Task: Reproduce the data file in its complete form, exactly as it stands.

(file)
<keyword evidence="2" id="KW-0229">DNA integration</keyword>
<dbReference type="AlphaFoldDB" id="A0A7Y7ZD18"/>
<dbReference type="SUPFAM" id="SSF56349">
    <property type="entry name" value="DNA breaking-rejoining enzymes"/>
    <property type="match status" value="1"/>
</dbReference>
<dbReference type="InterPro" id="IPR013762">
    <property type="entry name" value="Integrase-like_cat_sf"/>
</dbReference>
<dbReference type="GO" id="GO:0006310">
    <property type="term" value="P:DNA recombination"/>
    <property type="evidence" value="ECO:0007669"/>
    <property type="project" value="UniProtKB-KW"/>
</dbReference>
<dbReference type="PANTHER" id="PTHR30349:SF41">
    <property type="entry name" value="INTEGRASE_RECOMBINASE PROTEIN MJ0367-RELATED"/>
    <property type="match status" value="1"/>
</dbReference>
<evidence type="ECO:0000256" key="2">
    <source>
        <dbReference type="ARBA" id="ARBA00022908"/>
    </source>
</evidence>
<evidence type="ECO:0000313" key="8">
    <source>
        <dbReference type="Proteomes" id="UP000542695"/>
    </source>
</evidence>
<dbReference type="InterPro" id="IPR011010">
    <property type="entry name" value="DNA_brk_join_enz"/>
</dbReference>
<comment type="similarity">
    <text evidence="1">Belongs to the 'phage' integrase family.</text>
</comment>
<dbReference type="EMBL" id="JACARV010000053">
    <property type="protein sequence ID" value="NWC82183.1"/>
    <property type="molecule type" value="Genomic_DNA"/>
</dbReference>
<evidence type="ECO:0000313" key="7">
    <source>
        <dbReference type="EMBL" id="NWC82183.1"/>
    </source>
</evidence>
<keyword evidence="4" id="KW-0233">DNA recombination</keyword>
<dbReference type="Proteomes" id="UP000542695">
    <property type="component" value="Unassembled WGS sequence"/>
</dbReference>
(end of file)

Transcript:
<keyword evidence="2" id="KW-0229">DNA integration</keyword>
<dbReference type="AlphaFoldDB" id="A0A7Y7ZD18"/>
<dbReference type="SUPFAM" id="SSF56349">
    <property type="entry name" value="DNA breaking-rejoining enzymes"/>
    <property type="match status" value="1"/>
</dbReference>
<dbReference type="InterPro" id="IPR013762">
    <property type="entry name" value="Integrase-like_cat_sf"/>
</dbReference>
<dbReference type="GO" id="GO:0006310">
    <property type="term" value="P:DNA recombination"/>
    <property type="evidence" value="ECO:0007669"/>
    <property type="project" value="UniProtKB-KW"/>
</dbReference>
<dbReference type="PANTHER" id="PTHR30349:SF41">
    <property type="entry name" value="INTEGRASE_RECOMBINASE PROTEIN MJ0367-RELATED"/>
    <property type="match status" value="1"/>
</dbReference>
<evidence type="ECO:0000256" key="2">
    <source>
        <dbReference type="ARBA" id="ARBA00022908"/>
    </source>
</evidence>
<evidence type="ECO:0000313" key="8">
    <source>
        <dbReference type="Proteomes" id="UP000542695"/>
    </source>
</evidence>
<dbReference type="InterPro" id="IPR011010">
    <property type="entry name" value="DNA_brk_join_enz"/>
</dbReference>
<comment type="similarity">
    <text evidence="1">Belongs to the 'phage' integrase family.</text>
</comment>
<dbReference type="EMBL" id="JACARV010000053">
    <property type="protein sequence ID" value="NWC82183.1"/>
    <property type="molecule type" value="Genomic_DNA"/>
</dbReference>
<evidence type="ECO:0000313" key="7">
    <source>
        <dbReference type="EMBL" id="NWC82183.1"/>
    </source>
</evidence>
<keyword evidence="4" id="KW-0233">DNA recombination</keyword>
<dbReference type="Proteomes" id="UP000542695">
    <property type="component" value="Unassembled WGS sequence"/>
</dbReference>